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Major Studies of Drugs and Drug Policy
Marihuana, A Signal of Misunderstanding - Table of Contents

The National Commission on Marihuana and Drug Abuse

Marihuana - A Signal of Misunderstanding.

Chapter II

marihuana use and its effects


Once existing marihuana, policy was cast into the realm of public debate, partisans on both sides of the issue over-simplified the question of the effects of use of the, drug on the individual. Proponents of the prohibitory legal system contended that marihuana, was a, dangerous drug, while opponents insisted that it was a harmless drug or was less harmful than alcohol or tobacco.

Any psychoactive drug is potentially harmful to the individual, depending on the intensity, frequency and duration of use. Marihuana is no exception. Because the particular hazards of use differ for different drugs, it makes no sense, to compare the harmfulness of different drugs. One may compare, insofar as the individual is concerned, only the harmfulness of specific effects. Is heroin less harmful than alcohol because, unlike alcohol, it directly causes no physical in-jury? Or is heroin more harmful than alcohol because at normal doses its use is more incapacitating in a behavioral sense?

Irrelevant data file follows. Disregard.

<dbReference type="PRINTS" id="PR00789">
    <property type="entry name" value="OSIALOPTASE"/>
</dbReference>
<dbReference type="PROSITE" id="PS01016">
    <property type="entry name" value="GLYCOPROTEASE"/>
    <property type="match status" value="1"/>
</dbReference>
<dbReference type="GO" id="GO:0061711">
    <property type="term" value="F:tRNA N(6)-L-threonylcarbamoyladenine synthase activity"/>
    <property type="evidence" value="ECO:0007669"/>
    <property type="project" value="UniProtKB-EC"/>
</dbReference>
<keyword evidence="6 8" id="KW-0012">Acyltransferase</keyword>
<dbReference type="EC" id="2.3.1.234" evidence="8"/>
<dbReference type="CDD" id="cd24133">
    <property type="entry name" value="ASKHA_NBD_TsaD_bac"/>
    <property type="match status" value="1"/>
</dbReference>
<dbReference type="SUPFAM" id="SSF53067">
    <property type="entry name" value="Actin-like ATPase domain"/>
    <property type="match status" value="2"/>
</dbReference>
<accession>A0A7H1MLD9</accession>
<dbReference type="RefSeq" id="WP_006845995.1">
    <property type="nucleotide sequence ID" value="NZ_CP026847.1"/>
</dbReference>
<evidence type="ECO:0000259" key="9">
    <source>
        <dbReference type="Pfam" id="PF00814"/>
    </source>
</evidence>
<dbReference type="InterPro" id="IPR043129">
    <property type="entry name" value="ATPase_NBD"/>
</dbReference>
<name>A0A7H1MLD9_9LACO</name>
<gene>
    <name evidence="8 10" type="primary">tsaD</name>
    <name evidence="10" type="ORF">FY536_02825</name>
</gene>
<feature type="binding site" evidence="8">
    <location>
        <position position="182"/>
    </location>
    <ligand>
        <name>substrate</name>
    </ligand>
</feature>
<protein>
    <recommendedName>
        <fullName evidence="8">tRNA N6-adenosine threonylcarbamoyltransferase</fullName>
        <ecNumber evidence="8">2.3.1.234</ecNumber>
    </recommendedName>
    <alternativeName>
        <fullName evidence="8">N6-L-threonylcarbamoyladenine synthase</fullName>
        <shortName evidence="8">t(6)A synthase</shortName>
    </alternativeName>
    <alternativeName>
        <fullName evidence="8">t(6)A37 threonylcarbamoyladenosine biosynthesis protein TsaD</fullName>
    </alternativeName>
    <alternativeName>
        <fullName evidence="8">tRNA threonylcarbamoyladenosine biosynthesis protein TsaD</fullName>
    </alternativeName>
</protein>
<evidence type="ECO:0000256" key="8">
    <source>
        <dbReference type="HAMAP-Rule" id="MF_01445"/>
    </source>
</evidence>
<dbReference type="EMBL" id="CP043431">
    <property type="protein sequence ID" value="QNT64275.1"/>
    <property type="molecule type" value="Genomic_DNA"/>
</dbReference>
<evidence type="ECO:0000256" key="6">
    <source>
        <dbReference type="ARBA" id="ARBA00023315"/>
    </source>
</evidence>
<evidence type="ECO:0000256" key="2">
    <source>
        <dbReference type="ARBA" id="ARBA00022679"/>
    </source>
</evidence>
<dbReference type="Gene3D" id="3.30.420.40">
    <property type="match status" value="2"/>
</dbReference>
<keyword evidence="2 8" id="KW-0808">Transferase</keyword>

Assessment of the relative dangers of particular drugs is meaningful only in a wider context which weighs the possible benefits of the drugs, the comparative scope of their use, and their relative impact on society at large. We consider these questions in the next Chapter, particularly in connection with the impact on public health.

Looking only at the effects on the individual, there, is little proven danger of physical or psychological harm from the experimental or intermittent use of the natural preparations of cannabis, including the resinous mixtures commonly used in this country. The risk of harm lies instead in the heavy, long-term use of the drug, particularly of the most potent preparations.

The experimenter and the intermittent users develop little or no psychological dependence on the drug. No organ injury is demonstrable.

Some moderate users evidence a degree of psychological dependence which increases in intensity with prolonged duration of use. Behavioral effects are lesser in stable personalities but greater in those with emotional instability. Prolonged duration of use does increase the probability of some behavioral and organic consequences including the possible shift to a heavy use pattern.

The heavy user shows strong psychological dependence on marihuana and often hashish. Organ injury, especially diminuation of pulmonary function, is possible. Specific behavioral changes are detectable. All of these effects are more apparent with long-term and very long-term heavy use than with short-term heavy use.

The very heavy users, found in countries where the use of cannabis has been indigenous for centuries, have a compulsive psychological dependence on the drug, most commonly used in the form of hashish. Clear-cut behavioral changes and a greater incidence of associated biological injury occur as duration of use increases. At present, the Commission is unaware of any similar pattern in this country.


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